Finally, the monthly fees of premium hosting almost always include SSL certificates and CDNs which are essential to hosting a website on today’s internet. Safety, speed, and peace are mind are the hallmarks of premium website hosting.

2) Require a double opt-in subscription process for your email list(s).

Hubspot defines the double opt-in email subscribe process as a user signs up for email marketing, then confirms the subscription via a separate email or landing page to officially be added to an email list. If your nonprofit is still using a single opt-in process, there are three very important reasons why your nonprofit should enable double opt-in:

  1. Email subscribers that have been added to your list(s) via double opt-in are much more likely to receive your emails in their Inbox rather than filtered into spam.
  2. Spam bots subscribing to your email list(s) is unlikely because bots can not complete the double opt-in process, thus reducing the costly and time-consuming fiasco of an email spam bot attack.
  3. A low click rate due to fake or unengaged subscribers harms your email sender reputation.

Nonprofit Tech for Good uses MailChimp for our email marketing and we have enabled double opt-in. If you are not already subscribed to our list, you can subscribe to experience the double opt-in process.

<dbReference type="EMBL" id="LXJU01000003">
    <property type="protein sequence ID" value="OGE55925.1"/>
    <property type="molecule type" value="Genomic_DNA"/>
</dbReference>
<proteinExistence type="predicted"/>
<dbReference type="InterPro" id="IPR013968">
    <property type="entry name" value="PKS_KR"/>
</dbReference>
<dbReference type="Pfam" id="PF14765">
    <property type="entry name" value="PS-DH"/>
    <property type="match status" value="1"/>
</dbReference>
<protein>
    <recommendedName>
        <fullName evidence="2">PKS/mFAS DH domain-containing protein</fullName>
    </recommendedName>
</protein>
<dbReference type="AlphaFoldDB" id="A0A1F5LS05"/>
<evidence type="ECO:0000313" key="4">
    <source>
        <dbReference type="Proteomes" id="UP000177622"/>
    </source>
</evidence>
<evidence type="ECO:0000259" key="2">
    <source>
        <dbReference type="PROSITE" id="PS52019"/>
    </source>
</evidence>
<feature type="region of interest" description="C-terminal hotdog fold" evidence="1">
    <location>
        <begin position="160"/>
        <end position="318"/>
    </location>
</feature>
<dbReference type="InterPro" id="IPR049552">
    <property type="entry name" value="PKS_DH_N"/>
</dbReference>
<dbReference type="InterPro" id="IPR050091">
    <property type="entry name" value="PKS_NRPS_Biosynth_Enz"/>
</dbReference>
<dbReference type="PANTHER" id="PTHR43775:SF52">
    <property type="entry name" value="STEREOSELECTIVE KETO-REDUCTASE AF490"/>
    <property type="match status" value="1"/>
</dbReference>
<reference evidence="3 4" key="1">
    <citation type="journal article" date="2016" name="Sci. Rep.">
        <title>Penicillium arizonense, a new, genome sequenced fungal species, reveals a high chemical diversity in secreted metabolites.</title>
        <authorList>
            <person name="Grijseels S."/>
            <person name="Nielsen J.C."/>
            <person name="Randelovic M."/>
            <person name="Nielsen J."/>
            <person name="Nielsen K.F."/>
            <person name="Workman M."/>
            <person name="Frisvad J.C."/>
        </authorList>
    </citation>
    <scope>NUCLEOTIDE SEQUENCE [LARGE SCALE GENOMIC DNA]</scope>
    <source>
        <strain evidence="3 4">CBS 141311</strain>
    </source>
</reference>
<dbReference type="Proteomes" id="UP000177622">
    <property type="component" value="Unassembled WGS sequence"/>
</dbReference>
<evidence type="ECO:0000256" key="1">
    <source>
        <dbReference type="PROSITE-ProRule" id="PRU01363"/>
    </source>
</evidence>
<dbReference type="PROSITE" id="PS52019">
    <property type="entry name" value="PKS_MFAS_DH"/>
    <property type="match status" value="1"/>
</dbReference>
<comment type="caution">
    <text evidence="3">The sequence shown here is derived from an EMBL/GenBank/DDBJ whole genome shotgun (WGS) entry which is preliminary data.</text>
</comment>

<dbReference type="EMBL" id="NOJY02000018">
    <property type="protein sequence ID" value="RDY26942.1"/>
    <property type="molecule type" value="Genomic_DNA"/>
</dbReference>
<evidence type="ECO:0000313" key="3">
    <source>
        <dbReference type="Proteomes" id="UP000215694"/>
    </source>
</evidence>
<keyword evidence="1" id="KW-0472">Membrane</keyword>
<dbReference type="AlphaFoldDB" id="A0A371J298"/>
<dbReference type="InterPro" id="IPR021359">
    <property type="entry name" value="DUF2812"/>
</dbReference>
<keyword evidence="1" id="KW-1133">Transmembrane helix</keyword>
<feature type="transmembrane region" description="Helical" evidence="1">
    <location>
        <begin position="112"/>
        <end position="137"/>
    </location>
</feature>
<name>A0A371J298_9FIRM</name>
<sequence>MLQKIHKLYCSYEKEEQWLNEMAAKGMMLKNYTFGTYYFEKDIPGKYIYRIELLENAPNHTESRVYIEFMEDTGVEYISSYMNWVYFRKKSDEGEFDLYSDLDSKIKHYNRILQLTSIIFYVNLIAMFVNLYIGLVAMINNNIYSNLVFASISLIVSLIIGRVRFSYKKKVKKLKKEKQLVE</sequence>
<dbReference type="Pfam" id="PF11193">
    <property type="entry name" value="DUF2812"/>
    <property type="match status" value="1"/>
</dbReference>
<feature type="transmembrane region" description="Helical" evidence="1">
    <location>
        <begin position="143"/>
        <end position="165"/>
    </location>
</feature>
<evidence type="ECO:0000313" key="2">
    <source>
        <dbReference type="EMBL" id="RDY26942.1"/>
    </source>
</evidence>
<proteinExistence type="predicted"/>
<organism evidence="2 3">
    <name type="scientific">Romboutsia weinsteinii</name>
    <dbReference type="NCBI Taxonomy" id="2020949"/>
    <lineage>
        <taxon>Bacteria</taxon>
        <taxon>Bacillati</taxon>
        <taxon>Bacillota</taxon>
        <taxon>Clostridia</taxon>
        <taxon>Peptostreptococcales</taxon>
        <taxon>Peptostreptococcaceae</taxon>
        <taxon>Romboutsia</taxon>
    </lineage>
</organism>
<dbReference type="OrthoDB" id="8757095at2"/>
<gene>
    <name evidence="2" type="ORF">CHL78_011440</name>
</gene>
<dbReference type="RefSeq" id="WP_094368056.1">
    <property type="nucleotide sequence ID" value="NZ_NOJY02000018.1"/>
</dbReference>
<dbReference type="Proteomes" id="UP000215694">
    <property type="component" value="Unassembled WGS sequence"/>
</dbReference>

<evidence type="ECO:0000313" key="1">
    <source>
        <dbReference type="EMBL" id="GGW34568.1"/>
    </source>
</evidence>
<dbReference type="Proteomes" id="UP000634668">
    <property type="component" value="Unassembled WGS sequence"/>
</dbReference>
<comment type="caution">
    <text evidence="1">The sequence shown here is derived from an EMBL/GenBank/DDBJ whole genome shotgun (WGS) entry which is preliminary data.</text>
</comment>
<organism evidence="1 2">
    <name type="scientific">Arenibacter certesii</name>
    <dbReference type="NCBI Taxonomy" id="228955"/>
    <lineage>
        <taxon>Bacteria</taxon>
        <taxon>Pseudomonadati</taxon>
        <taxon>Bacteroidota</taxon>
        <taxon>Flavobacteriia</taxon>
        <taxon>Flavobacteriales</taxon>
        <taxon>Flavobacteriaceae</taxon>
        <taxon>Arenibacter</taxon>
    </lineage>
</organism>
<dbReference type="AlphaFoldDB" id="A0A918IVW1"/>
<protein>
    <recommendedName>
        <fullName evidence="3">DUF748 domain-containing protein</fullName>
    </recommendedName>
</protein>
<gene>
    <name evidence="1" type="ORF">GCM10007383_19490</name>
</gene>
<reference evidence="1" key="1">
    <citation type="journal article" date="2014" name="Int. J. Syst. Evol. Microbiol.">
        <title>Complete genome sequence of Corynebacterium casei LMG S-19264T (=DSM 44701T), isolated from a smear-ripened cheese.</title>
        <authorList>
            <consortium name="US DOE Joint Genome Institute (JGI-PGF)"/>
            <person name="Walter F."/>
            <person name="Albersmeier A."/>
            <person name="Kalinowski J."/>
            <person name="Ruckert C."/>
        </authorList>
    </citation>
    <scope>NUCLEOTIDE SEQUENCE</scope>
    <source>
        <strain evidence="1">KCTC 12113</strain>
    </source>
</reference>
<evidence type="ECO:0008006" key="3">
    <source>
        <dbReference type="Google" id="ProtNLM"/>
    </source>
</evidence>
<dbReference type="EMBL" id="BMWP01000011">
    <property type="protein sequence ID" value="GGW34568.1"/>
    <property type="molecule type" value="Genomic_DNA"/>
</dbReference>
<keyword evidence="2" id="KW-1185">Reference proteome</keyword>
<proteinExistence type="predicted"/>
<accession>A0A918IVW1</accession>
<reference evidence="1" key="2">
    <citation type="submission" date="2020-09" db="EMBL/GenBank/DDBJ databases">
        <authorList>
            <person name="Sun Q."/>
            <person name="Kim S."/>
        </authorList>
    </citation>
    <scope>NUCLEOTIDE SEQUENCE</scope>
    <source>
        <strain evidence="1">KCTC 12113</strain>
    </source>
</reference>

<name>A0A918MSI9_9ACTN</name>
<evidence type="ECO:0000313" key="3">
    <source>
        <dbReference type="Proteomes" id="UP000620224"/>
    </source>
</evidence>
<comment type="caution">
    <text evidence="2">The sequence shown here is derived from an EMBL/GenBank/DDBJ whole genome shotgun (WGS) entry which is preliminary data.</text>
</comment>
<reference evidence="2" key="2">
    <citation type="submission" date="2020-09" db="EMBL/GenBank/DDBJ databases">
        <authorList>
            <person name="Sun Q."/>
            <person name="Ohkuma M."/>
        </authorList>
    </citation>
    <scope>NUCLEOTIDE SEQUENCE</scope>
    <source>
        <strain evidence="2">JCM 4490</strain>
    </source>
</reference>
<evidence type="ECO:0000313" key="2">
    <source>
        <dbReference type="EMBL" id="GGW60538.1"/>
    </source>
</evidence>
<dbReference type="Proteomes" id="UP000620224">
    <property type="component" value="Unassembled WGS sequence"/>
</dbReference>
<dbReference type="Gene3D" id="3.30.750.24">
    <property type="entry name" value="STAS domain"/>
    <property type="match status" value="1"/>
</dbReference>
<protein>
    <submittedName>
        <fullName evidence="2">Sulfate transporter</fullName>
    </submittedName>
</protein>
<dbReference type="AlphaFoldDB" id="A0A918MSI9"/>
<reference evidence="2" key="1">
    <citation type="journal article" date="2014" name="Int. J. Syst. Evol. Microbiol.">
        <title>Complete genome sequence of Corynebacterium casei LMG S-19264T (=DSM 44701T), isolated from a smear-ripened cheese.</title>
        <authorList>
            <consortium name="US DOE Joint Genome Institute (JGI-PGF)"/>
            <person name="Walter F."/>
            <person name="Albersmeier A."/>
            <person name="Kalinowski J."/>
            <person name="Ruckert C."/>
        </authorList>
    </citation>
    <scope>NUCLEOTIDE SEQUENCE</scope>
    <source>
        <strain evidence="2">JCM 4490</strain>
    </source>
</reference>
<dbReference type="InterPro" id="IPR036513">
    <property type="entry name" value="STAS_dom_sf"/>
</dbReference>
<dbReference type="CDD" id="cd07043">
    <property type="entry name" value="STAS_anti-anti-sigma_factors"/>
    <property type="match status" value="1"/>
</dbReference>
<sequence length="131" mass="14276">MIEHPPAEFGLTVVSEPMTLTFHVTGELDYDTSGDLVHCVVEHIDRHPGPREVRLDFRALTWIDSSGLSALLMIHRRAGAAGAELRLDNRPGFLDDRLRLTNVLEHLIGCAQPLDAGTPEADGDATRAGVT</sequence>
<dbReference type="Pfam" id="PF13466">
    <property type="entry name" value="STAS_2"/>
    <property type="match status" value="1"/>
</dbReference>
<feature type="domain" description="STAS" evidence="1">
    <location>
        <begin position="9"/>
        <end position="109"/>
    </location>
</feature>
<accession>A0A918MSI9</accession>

GetResponse: Sign opt-in vs. double opt-in

3) Enable two-factor authentification for all social media accounts.

Two-factor authentication, also known as two-step verification, is a security process that requires individuals to enter a security code each time they try to access a social media site from an unrecognized browser or mobile device. 2FA is the easiest way to prevent your social media accounts from being accessed by unauthorized users.

Every social media platform offers 2FA, as do most digital marketing platforms, such as WordPress, MailChimp, Windows 365, etc. While 2FA may seem cumbersome at first, the process becomes normalized. In reality, the chances of your social media accounts getting hacked are slim, but rendered nearly impossible with two-factor authentification enabled.

To begin, go to your personal profile on Facebook > Accounts Center > Password and security > Two-factor authentification and set it up for Facebook and Instagram. Once completed, visit the security settings on all other social media platforms that you and your nonprofit are active on and turn on TFA.